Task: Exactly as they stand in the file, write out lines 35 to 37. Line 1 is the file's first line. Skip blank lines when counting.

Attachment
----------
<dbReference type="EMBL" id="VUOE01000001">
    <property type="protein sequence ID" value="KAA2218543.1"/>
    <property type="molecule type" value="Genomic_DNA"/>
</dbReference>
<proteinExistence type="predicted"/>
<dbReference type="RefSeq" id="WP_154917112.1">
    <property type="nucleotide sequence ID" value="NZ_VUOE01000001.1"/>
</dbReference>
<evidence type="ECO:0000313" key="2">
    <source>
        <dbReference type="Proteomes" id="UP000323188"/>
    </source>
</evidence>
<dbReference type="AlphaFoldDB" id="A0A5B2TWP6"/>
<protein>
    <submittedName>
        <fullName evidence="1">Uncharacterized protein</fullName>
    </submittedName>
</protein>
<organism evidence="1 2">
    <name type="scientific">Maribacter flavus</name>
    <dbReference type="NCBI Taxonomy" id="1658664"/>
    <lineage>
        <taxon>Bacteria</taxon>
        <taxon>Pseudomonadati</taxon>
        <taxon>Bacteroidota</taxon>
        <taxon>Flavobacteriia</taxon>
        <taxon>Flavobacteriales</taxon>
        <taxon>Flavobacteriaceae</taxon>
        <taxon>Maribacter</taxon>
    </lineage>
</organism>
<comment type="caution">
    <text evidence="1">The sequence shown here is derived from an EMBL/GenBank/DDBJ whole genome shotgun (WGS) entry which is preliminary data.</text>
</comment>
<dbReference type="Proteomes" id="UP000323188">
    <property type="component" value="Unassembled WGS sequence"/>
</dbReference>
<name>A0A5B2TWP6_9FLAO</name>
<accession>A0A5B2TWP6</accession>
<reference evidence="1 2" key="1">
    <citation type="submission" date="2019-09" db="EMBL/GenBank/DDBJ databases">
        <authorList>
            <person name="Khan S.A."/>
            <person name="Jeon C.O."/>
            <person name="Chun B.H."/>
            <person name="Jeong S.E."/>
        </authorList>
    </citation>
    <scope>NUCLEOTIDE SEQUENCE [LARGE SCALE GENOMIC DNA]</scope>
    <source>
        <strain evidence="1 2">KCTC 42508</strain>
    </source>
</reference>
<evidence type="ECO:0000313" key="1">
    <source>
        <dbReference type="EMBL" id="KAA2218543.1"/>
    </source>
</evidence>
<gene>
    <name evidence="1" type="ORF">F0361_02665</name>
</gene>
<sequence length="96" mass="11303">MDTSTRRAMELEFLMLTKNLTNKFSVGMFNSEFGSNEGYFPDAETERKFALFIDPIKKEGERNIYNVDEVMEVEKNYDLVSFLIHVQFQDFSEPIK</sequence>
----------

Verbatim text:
</comment>
<dbReference type="Proteomes" id="UP000323188">
    <property type="component" value="Unassembled WGS sequence"/>